Objective: We used meta-analysis to assess research concerning human trust in automation to understand the foundation upon which future autonomous systems can be built.
Background: Trust is increasingly important in the growing need for synergistic human-machine teaming. Thus, we expand on our previous meta-analytic foundation in the field of human-robot interaction to include all of automation interaction.
Method: We used meta-analysis to assess trust in automation. Thirty studies provided 164 pairwise effect sizes, and 16 studies provided 63 correlational effect sizes.
Results: The overall effect size of all factors on trust development was ḡ = +0.48, and the correlational effect was [Formula: see text] = +0.34, each of which represented medium effects. Moderator effects were observed for the human-related (ḡ = +0.49; [Formula: see text] = +0.16) and automation-related (ḡ = +0.53; [Formula: see text] = +0.41) factors. Moderator effects specific to environmental factors proved insufficient in number to calculate at this time.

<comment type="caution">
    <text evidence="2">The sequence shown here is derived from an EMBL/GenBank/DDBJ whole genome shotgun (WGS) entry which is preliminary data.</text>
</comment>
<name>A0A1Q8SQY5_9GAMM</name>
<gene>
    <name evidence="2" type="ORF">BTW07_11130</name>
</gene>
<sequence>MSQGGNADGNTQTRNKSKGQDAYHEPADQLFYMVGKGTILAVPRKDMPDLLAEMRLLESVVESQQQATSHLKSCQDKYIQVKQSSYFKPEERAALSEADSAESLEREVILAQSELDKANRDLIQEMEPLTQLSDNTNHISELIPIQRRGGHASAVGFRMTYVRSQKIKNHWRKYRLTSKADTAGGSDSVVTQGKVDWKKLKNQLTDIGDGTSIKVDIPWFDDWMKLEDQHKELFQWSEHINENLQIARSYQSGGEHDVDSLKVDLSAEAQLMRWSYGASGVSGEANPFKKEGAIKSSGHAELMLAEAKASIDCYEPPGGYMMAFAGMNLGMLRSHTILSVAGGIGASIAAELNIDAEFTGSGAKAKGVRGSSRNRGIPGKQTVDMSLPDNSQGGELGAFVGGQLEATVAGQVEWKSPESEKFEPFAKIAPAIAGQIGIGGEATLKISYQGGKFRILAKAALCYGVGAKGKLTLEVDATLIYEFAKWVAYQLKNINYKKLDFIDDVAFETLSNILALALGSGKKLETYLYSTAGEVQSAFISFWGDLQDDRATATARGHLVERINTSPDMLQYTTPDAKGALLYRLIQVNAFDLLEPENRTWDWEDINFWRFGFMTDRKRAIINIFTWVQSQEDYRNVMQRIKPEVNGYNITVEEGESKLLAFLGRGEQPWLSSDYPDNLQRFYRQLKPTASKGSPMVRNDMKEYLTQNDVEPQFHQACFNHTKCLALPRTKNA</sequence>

Conclusion: Findings provide a quantitative representation of factors influencing the development of trust in automation as well as identify additional areas of needed empirical research.
Application: This work has important implications to the enhancement of current and future human-automation interaction, especially in high-risk or extreme performance environments.
Keywords: human–automation interaction; human–robot interaction; meta-analysis; trust.
© 2016, Human Factors and Ergonomics Society.